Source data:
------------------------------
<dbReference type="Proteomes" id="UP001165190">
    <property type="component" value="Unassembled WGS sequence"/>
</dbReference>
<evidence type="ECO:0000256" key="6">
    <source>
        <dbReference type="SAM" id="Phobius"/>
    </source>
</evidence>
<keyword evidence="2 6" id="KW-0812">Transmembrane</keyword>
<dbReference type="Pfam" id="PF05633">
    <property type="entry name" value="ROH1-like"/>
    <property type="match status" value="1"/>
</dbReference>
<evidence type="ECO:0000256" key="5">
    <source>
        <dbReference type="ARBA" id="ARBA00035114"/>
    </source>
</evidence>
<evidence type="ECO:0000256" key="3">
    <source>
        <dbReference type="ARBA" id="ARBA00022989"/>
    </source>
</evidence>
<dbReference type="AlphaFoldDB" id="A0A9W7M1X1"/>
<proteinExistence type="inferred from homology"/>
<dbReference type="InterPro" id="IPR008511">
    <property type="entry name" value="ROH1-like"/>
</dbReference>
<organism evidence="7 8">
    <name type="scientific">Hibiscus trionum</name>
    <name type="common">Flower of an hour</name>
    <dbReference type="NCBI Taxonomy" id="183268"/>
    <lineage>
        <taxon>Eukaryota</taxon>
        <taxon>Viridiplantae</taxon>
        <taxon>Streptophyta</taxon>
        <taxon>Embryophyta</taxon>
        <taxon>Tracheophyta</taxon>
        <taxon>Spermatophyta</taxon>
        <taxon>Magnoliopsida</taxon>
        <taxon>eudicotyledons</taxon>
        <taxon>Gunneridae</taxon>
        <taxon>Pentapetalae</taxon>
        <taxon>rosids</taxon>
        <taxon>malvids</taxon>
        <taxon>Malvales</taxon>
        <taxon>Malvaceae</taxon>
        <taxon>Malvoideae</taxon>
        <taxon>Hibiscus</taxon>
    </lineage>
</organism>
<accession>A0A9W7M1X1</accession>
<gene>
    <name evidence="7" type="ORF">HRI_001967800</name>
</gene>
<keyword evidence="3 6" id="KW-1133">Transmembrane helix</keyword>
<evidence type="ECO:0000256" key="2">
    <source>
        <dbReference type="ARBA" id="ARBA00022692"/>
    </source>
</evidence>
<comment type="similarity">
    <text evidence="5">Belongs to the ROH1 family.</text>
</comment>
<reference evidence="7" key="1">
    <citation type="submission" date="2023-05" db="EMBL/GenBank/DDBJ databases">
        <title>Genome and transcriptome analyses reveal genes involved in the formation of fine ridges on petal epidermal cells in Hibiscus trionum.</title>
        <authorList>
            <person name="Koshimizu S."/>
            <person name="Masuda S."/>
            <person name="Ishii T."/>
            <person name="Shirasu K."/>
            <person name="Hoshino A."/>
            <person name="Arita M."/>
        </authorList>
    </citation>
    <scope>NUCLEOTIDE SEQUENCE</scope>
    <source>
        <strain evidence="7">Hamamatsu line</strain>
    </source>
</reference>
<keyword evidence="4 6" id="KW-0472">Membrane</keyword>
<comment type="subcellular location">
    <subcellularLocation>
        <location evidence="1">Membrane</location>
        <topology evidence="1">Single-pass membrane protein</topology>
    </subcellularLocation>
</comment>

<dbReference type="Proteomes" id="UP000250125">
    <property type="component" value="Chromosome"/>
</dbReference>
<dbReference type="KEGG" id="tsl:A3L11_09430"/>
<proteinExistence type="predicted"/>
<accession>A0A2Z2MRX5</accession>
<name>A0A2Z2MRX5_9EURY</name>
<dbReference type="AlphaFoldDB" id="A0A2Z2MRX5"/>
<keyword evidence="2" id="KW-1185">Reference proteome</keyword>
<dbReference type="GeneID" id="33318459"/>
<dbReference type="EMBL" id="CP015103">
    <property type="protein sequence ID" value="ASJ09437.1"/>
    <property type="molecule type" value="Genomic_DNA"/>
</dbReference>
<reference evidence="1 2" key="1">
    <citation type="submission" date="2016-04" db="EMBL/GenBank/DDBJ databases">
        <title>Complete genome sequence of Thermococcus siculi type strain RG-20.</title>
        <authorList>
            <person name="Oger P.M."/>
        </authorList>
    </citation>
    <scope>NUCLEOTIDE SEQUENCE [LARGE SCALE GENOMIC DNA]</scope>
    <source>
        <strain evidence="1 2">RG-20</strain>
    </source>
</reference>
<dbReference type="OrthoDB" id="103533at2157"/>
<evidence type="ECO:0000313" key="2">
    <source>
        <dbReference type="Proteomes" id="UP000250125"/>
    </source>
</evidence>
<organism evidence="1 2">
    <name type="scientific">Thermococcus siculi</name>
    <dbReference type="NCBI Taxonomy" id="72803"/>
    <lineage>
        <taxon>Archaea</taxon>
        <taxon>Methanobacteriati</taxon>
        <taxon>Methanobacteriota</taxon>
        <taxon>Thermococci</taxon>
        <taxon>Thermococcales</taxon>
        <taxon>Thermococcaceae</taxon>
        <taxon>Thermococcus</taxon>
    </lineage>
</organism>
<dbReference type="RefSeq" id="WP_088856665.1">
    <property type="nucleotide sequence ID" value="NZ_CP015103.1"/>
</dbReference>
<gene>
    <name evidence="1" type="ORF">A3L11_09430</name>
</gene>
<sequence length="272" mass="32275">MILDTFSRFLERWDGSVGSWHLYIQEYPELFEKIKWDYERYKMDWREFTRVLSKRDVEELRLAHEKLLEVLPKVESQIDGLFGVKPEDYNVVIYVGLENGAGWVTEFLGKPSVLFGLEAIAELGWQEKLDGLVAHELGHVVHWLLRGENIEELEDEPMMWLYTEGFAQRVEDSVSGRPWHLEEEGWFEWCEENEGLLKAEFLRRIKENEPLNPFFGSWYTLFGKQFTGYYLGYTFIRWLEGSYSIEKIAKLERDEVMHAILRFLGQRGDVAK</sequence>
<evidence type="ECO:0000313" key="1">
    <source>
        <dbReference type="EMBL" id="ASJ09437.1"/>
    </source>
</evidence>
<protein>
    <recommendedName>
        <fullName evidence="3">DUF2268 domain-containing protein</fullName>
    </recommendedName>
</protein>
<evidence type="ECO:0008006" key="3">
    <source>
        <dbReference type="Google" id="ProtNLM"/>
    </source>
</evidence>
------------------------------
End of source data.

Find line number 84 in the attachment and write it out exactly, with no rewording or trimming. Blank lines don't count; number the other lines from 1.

    <subcellularLocation>